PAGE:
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Growing up, my brother and I frequently had to improvise our own forms of outdoor entertainment after getting sent outside for roughhousing. This was before either of us really got into sports, but kids are generally pretty good about keeping themselves occupied, so we usually decided to go in the backyard and throw iceplant at each other or crawl into the cylindrical trash can and roll down the street on the hill out front. Mom wasn't a big fan of these activities, but the way she figured, as long as we were outside the only things we could break were ourselves, so she lived with it until we were able to throw iceplant hard enough to hurt and we both outgrew the trash can. When that happened, we didn't really want to keep doing those things either, but by that point we'd set up a basketball hoop in the driveway that could keep us busy for hours, so Mom would keep sending us outside, and we'd keep finding ways to enjoy it. My brother and I would play one-on-one almost every day, going so far as to set up a motion-activated floodlight on the garage door so we could play in the dark. That's how it went for a few years, until we started getting into more organized sports with team practices and games at the school. And I don't know if it ever would've played out like that if Mom hadn't been so insistent on getting us out of the house as kids.

The point is that sometimes I like to write things that have absolutely nothing to do with the Mariners whatsover because just thinking about them is enough to make the vein in my forehead act up, and rambling at length about something completely irrelevant and off-topic is the only way I can calm myself down. Thinking about my childhood usually works. Nostalgia is funny like that. The problem is that it's only a temporary cure, and that when I snap out of it I slip right back into a state of bitter dissatisfaction. That's not good for me or anything near my left fist. Just ask the door to my closet.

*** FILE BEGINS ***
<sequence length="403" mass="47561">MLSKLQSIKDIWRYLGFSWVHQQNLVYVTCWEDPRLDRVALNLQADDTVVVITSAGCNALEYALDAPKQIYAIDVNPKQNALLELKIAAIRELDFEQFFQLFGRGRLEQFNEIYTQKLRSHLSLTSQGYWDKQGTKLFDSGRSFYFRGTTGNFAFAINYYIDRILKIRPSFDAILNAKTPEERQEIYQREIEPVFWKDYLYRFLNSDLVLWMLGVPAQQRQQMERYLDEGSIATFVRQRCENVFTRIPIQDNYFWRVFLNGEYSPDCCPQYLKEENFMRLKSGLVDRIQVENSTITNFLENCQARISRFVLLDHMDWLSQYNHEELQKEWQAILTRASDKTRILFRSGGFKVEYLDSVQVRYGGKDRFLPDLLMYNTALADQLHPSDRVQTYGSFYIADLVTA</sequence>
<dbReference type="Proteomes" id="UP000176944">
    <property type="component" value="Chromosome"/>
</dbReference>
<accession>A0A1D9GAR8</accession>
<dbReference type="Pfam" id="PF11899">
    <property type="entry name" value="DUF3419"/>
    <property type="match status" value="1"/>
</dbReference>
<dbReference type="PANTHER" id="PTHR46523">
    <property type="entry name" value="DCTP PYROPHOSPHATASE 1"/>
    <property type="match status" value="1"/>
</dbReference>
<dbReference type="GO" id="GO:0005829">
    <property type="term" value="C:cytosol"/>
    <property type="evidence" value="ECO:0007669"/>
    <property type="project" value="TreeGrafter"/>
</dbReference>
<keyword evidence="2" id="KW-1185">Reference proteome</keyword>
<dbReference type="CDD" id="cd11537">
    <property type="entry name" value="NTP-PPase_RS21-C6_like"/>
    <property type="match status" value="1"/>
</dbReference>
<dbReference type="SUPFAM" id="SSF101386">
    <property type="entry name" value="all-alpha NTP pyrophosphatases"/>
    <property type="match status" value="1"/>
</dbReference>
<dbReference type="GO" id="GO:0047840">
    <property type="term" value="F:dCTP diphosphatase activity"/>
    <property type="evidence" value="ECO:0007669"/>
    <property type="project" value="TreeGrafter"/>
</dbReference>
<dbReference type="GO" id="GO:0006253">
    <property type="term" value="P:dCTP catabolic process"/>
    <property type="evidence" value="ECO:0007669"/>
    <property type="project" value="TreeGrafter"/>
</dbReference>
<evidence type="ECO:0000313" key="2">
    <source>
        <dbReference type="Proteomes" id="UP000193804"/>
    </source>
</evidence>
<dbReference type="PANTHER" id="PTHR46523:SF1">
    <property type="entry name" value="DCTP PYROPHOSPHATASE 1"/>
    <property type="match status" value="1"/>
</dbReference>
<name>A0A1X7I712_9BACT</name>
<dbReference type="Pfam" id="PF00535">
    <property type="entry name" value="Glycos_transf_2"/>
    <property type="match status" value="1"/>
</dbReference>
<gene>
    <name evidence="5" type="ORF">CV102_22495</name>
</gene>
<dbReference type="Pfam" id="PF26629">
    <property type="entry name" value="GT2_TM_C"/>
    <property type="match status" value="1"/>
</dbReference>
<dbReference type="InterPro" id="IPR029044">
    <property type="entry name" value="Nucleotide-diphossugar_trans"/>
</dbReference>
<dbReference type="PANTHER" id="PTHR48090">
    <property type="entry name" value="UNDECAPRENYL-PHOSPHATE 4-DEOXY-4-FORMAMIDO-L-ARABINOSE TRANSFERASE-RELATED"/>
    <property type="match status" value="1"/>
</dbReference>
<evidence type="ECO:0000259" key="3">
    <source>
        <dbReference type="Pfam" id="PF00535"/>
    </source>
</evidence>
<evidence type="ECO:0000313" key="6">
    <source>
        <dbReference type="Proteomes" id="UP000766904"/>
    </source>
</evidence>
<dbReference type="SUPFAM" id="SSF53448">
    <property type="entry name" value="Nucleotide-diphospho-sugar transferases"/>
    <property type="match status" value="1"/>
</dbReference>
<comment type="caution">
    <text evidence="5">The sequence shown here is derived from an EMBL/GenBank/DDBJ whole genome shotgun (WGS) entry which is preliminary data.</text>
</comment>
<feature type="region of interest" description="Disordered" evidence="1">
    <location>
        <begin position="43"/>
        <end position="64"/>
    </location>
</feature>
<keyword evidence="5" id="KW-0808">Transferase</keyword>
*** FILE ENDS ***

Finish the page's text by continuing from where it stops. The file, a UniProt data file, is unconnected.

Biggest Contribution: Willie Ballgame, +3.1%
Biggest Suckfest: Jose Lopez, -16.8%
Most Important Hit: Bloomquist single, +2.6%
Most Important Pitch: Ellis single, -13.8%
Total Contribution by Pitcher(s): -0.2%
Total Contribution by Hitters: -59.6%

(What is this?)

The player who made our biggest positive contribution on the day is a guy who hit a single and tried to send our third baseman to the DL with a knee injury on a pop-up down the line. Of course, maybe the latter isn't such a bad thing after all, considering said third baseman has been the least valuable player on the team through the first seven games to the tune of being 13.7% worse than JJ Putz in total Win Probability Added. Knocking Adrian Beltre out of the lineup might be the quickest way to get these guys back on the winning track, although, having watched the last three games, you could probably say the same for pretty much anyone who's gone up to the plate with a bat. Except Roberto Petagine, who rocks our worlds (even if you don't know it yet).

I'm not sure which was funnier - the way Rich Harden marked his territory all over our lineup for seven innings, or the way we continually rebuffed Oakland's efforts to let us back into the game. Observe:

  • With the bases loaded and one out in the top of the fifth, and the Mariners trailing 2-0, Bobby Crosby hit a tailor-made DP ball to Adrian Beltre, who couldn't make the simple play to end the inning. A run scored, and Eric Chavez drove in another in the next at bat to double the deficit.

  • Later, in the seventh, the A's tried to tell us that Pineiro was out of gas by beating the crap out of two singles, but Hargrove decided to leave him in to face Chavez, who went deep to make it 6-0.

  • In the bottom of the eighth, Oakland pitchers suddenly lost control of the strike zone, walking two, drilling one, and allowing a hit to load the bases with the gap reduced to 6-1. With Richie Sexson standing on deck as the tying run, Raul Ibanez worked the count to full against Joe Kennedy before swinging through a fastball at his shoulders to end the inning. To make things worse, the pitch just before was way up and in, and easily would've plunked Ibanez had he not made such a remarkable effort to get out of the way and thwart his own rally. Take notes from Jose, Raul, and don't move when the ball's coming at you.